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UNITED NATIONS, United States: An international court ignored by Russia and Israel hampers a dysfunctional global system that sees countries comply with its rulings — or not — based on their own double standards, experts say.
In 2022, the UN’s highest court ordered Russia to stop its invasion of Ukraine, which two years later is still ongoing.
In May, he ordered Israel to immediately halt its ongoing military offensive on the southern Gaza city of Rafah.
Do these refusals to comply with legally binding decisions demonstrate a lack of credibility and legitimacy on the part of the ICJ? Not really, according to analysts interviewed by AFP, who instead point to the responsibility of countries within the global system.
Without international police or armed forces, the ICJ “depends on the will and cooperation of states to implement its decisions,” says Raphaelle Nollez-Goldbach, a researcher at France’s National Center for Scientific Research.
“Obviously there are limits to that,” he continues.
The court says that “states respect ‘almost all’ of its rulings, but the few cases of non-compliance – which remain the exception – weigh heavily on international relations,” its press office said in a statement to AFP.
The court is not to blame for this, experts insist.
“The credibility problem is with those governments that basically have double standards,” Louis Charbonneau of Human Rights Watch told AFP.
Some Western countries were “enthusiastic” about the decision regarding Ukraine, but were “seriously concerned” when it came to Israel, he explained.
By contrast, countries such as South Africa – which has launched proceedings against Israel over allegations of “genocide” – “have not been very forthcoming when it comes to Russian atrocities in Ukraine,” he said.
“In order to have credibility, they have to enforce (standards) across the board … for their friends and allies, but also for their rivals and the countries they compete with. Otherwise, they give other governments arguments and opportunities to do the same,” says Charbonneau.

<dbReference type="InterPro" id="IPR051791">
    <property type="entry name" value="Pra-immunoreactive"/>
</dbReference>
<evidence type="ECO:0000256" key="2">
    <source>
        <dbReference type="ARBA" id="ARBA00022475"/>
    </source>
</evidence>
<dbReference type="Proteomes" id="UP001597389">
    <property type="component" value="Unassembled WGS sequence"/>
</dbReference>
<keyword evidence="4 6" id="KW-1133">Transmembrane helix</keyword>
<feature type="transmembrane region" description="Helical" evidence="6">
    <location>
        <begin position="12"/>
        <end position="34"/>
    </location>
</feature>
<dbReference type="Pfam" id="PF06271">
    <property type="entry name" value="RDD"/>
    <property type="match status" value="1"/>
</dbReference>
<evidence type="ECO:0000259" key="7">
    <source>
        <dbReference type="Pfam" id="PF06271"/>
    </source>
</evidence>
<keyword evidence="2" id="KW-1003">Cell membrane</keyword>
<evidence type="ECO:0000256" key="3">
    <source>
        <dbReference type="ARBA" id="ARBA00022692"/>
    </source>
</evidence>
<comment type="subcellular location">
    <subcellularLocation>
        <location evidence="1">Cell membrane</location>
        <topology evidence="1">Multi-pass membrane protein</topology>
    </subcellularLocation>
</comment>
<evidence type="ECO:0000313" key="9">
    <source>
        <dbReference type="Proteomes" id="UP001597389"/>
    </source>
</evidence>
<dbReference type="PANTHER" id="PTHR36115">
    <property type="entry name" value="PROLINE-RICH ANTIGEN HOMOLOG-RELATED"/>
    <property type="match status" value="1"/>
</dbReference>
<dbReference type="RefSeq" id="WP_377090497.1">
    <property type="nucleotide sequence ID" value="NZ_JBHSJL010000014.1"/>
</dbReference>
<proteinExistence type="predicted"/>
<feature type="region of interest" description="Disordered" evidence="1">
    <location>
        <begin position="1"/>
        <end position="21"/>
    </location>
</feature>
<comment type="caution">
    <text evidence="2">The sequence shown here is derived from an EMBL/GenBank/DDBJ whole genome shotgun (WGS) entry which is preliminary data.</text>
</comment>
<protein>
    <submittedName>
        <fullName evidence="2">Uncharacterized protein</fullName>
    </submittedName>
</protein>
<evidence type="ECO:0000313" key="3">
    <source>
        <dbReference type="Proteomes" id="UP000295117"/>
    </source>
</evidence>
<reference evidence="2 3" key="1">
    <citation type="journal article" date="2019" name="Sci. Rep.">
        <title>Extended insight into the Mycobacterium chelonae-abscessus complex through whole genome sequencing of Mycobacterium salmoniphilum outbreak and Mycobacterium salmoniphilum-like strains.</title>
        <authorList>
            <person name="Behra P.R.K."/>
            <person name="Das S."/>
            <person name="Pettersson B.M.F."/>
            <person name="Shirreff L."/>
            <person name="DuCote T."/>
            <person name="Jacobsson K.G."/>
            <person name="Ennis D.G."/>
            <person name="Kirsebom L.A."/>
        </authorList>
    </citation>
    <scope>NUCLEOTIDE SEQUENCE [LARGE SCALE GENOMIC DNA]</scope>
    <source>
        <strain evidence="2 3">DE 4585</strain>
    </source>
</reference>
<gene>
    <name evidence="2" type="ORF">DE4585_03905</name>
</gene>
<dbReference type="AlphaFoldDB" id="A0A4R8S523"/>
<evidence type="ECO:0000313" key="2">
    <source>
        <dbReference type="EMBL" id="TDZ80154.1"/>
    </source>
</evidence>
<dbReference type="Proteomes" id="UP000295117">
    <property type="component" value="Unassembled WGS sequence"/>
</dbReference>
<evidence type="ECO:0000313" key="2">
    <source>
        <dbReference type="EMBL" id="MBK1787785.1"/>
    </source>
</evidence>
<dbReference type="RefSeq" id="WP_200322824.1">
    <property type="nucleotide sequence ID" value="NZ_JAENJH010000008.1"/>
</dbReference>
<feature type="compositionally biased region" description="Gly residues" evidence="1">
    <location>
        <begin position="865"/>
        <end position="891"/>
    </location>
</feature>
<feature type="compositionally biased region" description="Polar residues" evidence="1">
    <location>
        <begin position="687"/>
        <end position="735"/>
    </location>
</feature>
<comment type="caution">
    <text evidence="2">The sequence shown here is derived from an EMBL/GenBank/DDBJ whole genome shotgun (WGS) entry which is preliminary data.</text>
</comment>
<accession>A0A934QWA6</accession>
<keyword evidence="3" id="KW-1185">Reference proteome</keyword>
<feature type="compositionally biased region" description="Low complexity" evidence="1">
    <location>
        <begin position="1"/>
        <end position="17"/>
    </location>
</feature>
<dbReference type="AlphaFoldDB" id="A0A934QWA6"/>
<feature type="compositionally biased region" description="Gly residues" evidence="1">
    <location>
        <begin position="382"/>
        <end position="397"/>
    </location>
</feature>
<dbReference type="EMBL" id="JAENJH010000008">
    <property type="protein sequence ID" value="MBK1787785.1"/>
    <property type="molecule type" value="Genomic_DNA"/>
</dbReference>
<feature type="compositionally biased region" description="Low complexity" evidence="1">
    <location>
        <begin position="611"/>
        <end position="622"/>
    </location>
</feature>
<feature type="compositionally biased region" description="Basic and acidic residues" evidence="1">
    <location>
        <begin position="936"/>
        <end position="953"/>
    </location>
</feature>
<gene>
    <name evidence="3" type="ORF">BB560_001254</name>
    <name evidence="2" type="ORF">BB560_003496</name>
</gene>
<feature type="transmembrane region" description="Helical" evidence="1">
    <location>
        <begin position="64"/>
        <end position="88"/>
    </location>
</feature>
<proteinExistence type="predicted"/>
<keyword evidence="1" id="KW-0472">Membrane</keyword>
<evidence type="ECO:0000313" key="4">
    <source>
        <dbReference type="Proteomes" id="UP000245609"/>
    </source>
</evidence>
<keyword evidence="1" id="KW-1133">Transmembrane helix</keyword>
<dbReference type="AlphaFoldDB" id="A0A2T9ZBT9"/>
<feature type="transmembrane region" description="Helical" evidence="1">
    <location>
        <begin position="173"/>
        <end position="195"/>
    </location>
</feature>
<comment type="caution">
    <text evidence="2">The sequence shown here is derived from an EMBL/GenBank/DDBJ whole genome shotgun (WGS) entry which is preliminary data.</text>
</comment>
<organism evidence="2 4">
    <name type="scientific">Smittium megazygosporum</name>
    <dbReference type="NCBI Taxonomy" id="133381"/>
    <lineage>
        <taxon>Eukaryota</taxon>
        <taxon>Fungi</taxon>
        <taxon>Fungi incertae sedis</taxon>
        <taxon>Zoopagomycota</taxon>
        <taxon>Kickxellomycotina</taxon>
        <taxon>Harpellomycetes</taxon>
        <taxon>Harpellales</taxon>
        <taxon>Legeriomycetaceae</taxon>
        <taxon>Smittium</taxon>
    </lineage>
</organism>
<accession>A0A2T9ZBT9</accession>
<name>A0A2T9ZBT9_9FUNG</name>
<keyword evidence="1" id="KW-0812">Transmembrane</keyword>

The ICJ’s primary role is to mediate disputes between states, making most of its decisions on mundane issues such as border delimitations or treaty interpretation.
It is important to distinguish between these and the few critical cases that focus on “major international crimes,” says Gissou Nia of the Atlantic Council think tank.
He points in particular to proceedings initiated by third parties – such as South Africa against Israel over its war with Hamas, or Gambia accusing Myanmar of “genocide” against the Rohingya Muslim minority.
An increase in such disputes “could cause states to want to abandon existing treaties” that give those states the power to intervene in disputes in which they are not directly involved.
In addition, many countries – including the United States, Russia, China and Israel – are not signatories to the Rome Statute of the International Criminal Court, another court in The Hague that prosecutes individuals for crimes.
An arrest warrant issued against Russian President Vladimir Putin and a request by prosecutors at the International Criminal Court for arrest warrants for Israeli Prime Minister Benjamin Netanyahu and the leaders of the Palestinian militant group Hamas have sparked outrage from those involved.
Sometimes this was accompanied by pressure and threats of retaliation.
“It’s a reflection of how seriously they take” the court, even those who reject its decisions, Nia says.
For Romuald Scior, a researcher at the French Institute for International and Strategic Relations, the issue of credibility is not just the ICC and the ICJ.
“All the institutions of today’s multilateral system have lost credibility exponentially in recent years,” he says, citing in particular the deeply divided United Nations Security Council.
This in turn affects the credibility of the ICJ – according to the UN Charter, if one side does not respect an ICJ ruling, the other can try to seek help from the Security Council.
As Israel’s offensive on the Rafah continues, South Africa this week called on the Council to enforce the ICJ order.
“In practice, however, the paralysis of the Security Council prevents it from enforcing its own resolutions, let alone the judgments of the ICJ,” notes Said Benarbia from the International Commission of Jurists.

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